My Picks for Top Tweets: 29 August 2017

There’s a lot of suffering going on in Texas still with the ongoing heavy rain. It looks like it could be the weekend before it stops, but there will still be standing water to deal with at that point. Twitter is full of tweets of the sights, and many heroic rescues.


Kim Jong-un is acting up again – he wants the world’s attention back on him so has sent a missile east over northern Japan. His excuse is the annual South Korea/US war games. Kim insists they’re invasion practice.

In New Zealand, we’re celebrating one of our top kayakers, Lisa Carrington, who won four medals at the world champs – 2 golds, a silver, and a bronze.  She won the two gold medals only an hour apart! She’s an incredible athlete, and I can’t wait to see her at the Olympic Games next year.

She’s third from the left in the tweet below. The pic was taken when she was one of the pair who won the gold medal K2 Women’s 500 metres.



Cat Tweets

Paging the Hastie family! Don’t you think this gorgeous wee thing looks like April when she was a kitten?


As you can see, I’ve found a new cat account. Every few tweets, there’s a Bible verse for good measure, which is probably why I’ve never come across it before. However, I can live with that because the pics are worth it!


There’s a bit of an attitude going on here!


It’s so tiny!




Now that’s a cat who’s in charge of life.


Poor kittehs!


There are already lots of cat tweets today, but I had to put this one in …

Dog Tweets

Now that’s what I call a size differential!


This is so sad, but it has a happy ending.

Reptile Tweets

Does anyone know what sort of lizard this is? Whatever it is, it seems to have a lot of personality. (Yes, I know that’s just me projecting my human emotions onto an animal, and that doesn’t work!)

Other Animals Tweets

Pandas are so cool. We had a couple visiting in NZ at Auckland Zoo about 30 years ago, and I went to see them. They were wonderful! As such a small country, I don’t think we’ll ever be able to afford to have pandas again.


Otters are another one of my faves, and these are especially cute.


Flora Tweets

I don’t know what these are, or if they can be eaten, but I like the way they look. Sort of like a cauliflower?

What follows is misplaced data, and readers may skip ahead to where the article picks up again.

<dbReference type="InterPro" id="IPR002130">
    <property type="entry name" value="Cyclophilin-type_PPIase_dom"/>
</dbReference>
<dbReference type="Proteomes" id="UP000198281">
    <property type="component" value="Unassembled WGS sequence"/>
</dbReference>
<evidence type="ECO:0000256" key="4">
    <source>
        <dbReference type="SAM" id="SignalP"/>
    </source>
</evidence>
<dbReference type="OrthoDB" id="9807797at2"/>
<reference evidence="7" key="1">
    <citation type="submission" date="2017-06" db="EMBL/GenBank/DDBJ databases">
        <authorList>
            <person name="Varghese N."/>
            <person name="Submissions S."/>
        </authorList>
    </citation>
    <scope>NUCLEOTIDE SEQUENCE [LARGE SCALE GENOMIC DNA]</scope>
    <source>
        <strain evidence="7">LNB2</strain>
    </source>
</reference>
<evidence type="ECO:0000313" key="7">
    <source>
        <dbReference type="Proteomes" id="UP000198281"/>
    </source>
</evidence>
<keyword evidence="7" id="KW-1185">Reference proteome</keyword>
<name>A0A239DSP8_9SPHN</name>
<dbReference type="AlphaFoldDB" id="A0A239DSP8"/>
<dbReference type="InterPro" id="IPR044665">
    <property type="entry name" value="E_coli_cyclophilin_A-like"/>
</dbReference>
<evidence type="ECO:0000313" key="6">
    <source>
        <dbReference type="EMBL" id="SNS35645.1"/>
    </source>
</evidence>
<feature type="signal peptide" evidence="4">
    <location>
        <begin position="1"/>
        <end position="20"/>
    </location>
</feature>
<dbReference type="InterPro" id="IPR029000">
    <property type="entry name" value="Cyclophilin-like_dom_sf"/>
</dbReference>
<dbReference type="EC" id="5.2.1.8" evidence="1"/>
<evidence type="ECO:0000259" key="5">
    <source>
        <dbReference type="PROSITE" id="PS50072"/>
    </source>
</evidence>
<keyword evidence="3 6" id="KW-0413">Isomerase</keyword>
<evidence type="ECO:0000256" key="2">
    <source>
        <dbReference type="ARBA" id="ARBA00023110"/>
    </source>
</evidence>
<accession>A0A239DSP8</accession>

Political Tweets

The revolting Ted Cruz is calling for federal aid for Texas. Yes, that would be the same Ted Cruz who voted against any going to New Jersey or New York when they were hit by hurricane Sandy in 2012. Rep Pete King is calling him out …


Politicians only have power as long as people vote for them. Personally, I think they should go through a proper legal process and not get rid of Trump via a Kangaroo Court. But, the GOP must start to show some integrity re Trump.
(Via Ann German.)


The fake news bots are at it again!
(Via Ann German.)


Ha! Is that the president of Finland refusing to shake Trump’s hand? 🙂 (They did shake hands.) Actually, this visit is significant because Finland borders Russia but is not a member of NATO. Aligning themselves with the US by visiting sends a strong signal to Putin.
(Via Ann German.)


Architecture Tweets

This home changes with the seasons!

Human Rights Tweets

This is big news. Fortune magazine is reporting that the “Unite the Right” protestors were discussing using vehicles as weapons before the Charlottesville rally.
(Via Ann German.)

Scenic Tweets

Another Bucket List location.


A climber’s dream!


If I went to this place, I could just sit and watch the waterfall and the fish for ages.




So sue me! I’m a sucker for waterfalls!

Weather Tweets

An interesting tweet from Ann German showing how huge the city of Houston is. Every little thing is bigger in Texas!


New Zealand’s known as the country that regularly has four seasons in one day, but I get that isn’t usual. Anyway, there’re always people who have a great response, whatever the situation. (Texas usually gets around 1.3 metres/50 inches of rain annually.)


Funny Tweets

Austria used to have an empire. Now there are people in the US who don’t even know they exist.


There are some jobs where English is a prerequisite, and making signs is one of them …


I wonder if it was at this franchise?

I’m not sure that creator of this sign has a very good grasp of English either …


Perhaps they want more business? This is what happens when you have a profit-centred health model. 🙂

And saving the best one for last!


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18 Responses to “My Picks for Top Tweets: 29 August 2017”

  1. rickflick says:

    He He!

  2. Ken says:

    Maybe cheese biscuits are just really popular there!

    Anyway, I’ve met Lisa Carrington, who is as nice as she looks.

  3. Jenny Haniver says:

    The lizard looks like a Mediterranean house gecko. I’ve never seen a lizard with such an expressive face.

    Love the video of the panda. It seems that baby pandas have a penchant for making it well-nigh impossible for workers in their enclosures to get anything done, and they love the leg-grabbing. Here’s another: What a mess. What fun!